Senators continue to question Amy Coney Barrett as the confirmation hearings for President Donald Trump's Supreme Court nominee enter their third day. During Tuesday's (October 13) marathon session, Barrett was asked a barrage of questions from Democrats about her judicial philosophy on a variety of hot-button issues, including gay marriage, abortion, and healthcare.
Barrett refused to provide her views on the issues, citing the "Ginsburg Rule" when questioned by California Senator Dianne Feinstein about whether the constitution guarantees a right to gay marriage.
"I'm not going to express a view on whether I agree or disagree with Justice Scalia for the same reasons that I've been giving," Barrett said. "Justice Ginsburg, with her characteristic pithiness, used this to describe how a nominee should comport herself at a hearing: no hints, no previews, no forecasts. That has been the practice of nominees before her, but everybody calls it the 'Ginsburg Rule' because she stated it so concisely, and it's been the practice of every nominee since."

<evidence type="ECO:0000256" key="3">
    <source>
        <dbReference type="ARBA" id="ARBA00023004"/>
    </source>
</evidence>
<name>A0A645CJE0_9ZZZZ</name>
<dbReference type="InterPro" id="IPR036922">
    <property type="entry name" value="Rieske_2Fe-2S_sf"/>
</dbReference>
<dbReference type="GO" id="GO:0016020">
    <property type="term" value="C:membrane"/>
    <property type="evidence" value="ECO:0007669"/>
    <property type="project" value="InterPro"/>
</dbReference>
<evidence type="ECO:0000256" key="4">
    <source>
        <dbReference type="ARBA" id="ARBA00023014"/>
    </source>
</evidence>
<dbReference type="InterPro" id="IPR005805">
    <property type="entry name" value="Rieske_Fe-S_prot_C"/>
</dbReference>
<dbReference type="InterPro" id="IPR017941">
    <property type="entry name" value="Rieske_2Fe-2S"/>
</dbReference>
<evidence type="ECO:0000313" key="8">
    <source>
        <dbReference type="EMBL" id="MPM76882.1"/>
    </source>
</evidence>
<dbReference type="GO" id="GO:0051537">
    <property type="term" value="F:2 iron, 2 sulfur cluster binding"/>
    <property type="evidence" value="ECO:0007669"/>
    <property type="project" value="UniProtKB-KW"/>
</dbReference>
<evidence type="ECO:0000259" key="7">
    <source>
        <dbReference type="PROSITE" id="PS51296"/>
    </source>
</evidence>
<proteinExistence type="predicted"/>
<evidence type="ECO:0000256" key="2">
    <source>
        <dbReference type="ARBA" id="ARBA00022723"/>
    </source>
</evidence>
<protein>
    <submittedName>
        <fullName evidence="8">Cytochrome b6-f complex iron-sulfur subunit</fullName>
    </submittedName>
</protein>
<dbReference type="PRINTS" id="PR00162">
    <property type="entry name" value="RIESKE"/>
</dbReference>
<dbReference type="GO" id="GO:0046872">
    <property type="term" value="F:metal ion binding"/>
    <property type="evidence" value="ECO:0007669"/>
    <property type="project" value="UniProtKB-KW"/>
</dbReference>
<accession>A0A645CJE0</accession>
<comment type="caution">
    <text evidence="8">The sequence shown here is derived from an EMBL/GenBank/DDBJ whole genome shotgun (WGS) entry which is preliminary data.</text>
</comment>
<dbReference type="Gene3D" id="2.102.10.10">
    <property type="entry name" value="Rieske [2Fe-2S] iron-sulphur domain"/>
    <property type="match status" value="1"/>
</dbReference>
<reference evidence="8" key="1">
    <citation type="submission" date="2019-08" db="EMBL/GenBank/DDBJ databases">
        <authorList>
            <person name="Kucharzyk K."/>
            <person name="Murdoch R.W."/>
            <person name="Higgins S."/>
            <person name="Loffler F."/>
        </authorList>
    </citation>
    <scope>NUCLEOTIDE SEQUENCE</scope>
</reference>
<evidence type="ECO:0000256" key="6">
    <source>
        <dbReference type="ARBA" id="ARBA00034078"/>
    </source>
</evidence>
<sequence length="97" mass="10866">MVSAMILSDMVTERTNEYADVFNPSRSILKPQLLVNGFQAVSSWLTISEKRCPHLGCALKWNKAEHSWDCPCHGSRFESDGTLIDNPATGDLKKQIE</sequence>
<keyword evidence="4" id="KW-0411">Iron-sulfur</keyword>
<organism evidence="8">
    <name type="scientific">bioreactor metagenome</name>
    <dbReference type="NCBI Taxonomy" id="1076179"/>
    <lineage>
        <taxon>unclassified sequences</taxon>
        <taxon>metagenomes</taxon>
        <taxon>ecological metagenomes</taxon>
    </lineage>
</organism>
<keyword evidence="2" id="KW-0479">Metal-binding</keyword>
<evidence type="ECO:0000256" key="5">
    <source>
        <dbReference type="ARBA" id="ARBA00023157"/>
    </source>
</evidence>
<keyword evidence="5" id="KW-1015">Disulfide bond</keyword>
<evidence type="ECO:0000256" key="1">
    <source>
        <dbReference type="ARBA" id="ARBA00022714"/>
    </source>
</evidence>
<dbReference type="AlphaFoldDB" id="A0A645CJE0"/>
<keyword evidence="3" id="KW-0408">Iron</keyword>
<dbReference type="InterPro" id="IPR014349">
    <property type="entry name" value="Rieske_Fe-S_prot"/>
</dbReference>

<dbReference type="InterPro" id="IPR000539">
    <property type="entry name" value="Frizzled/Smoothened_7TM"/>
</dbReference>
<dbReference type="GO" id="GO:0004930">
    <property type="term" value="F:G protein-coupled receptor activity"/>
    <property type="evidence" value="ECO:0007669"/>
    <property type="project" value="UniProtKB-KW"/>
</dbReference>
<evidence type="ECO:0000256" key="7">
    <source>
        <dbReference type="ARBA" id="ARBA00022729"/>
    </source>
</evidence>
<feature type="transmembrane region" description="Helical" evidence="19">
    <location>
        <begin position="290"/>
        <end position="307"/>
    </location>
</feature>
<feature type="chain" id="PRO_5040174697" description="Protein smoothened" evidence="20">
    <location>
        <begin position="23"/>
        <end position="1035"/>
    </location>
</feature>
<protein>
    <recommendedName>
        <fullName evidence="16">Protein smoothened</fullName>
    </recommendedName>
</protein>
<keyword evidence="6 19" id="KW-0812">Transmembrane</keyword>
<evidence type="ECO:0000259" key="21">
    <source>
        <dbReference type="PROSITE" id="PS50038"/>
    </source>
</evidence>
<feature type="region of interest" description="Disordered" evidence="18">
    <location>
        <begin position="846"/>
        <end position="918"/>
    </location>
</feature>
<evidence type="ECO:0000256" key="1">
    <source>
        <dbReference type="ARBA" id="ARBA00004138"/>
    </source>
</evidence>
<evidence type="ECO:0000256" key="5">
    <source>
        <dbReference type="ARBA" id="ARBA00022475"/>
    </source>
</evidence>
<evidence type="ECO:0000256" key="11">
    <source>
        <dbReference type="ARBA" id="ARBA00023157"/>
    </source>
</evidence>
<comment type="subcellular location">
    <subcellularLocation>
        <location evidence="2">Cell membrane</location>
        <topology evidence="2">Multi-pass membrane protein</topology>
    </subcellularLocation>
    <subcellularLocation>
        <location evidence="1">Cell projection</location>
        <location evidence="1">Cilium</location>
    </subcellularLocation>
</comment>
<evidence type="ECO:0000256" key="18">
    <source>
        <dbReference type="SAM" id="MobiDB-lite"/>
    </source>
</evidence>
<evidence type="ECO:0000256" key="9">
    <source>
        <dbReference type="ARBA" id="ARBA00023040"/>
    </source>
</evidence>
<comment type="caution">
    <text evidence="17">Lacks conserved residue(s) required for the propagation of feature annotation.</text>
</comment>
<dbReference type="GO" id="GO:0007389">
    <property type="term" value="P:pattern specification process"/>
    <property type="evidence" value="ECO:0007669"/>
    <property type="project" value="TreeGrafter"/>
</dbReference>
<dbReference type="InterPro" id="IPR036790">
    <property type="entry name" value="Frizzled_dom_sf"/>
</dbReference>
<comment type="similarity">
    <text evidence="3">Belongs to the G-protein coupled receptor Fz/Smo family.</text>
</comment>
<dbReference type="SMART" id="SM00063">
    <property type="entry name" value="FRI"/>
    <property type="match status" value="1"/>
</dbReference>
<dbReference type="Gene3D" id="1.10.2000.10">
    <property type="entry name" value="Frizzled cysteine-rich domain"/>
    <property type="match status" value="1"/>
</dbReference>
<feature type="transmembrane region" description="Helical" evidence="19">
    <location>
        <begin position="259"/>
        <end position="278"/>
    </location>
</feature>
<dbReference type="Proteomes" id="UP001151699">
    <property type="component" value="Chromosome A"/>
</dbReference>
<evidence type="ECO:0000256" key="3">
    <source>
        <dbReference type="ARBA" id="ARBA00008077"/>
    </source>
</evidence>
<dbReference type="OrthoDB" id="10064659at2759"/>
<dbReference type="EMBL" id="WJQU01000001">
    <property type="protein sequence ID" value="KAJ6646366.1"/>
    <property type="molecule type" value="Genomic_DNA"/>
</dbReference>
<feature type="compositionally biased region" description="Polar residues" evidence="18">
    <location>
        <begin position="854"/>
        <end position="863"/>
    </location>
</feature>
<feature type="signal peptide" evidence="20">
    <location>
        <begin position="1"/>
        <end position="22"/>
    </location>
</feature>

Barrett was also asked her views on Roe v. Wade and Planned Parenthood v. Casey, two high-profile cases that have upheld the right for women to have abortions.
"I don't have any agenda," said Barrett. "I have no agenda to try to overrule Casey. I have an agenda to stick to the rule of law and decide cases as they come."
Democrats asked Barrett if she would recuse herself from a potential case that could decide the presidential election. She said she would consider stepping away, but did not make any promises.
"I commit to you to fully and faithfully applying the law of recusal, and part of that law is to consider any appearance questions," said Barrett. "I will apply the factors that other justices have before me in determining whether the circumstances require my recusal or not, but I can't offer a legal conclusion right now about the outcome of the decision I would reach."
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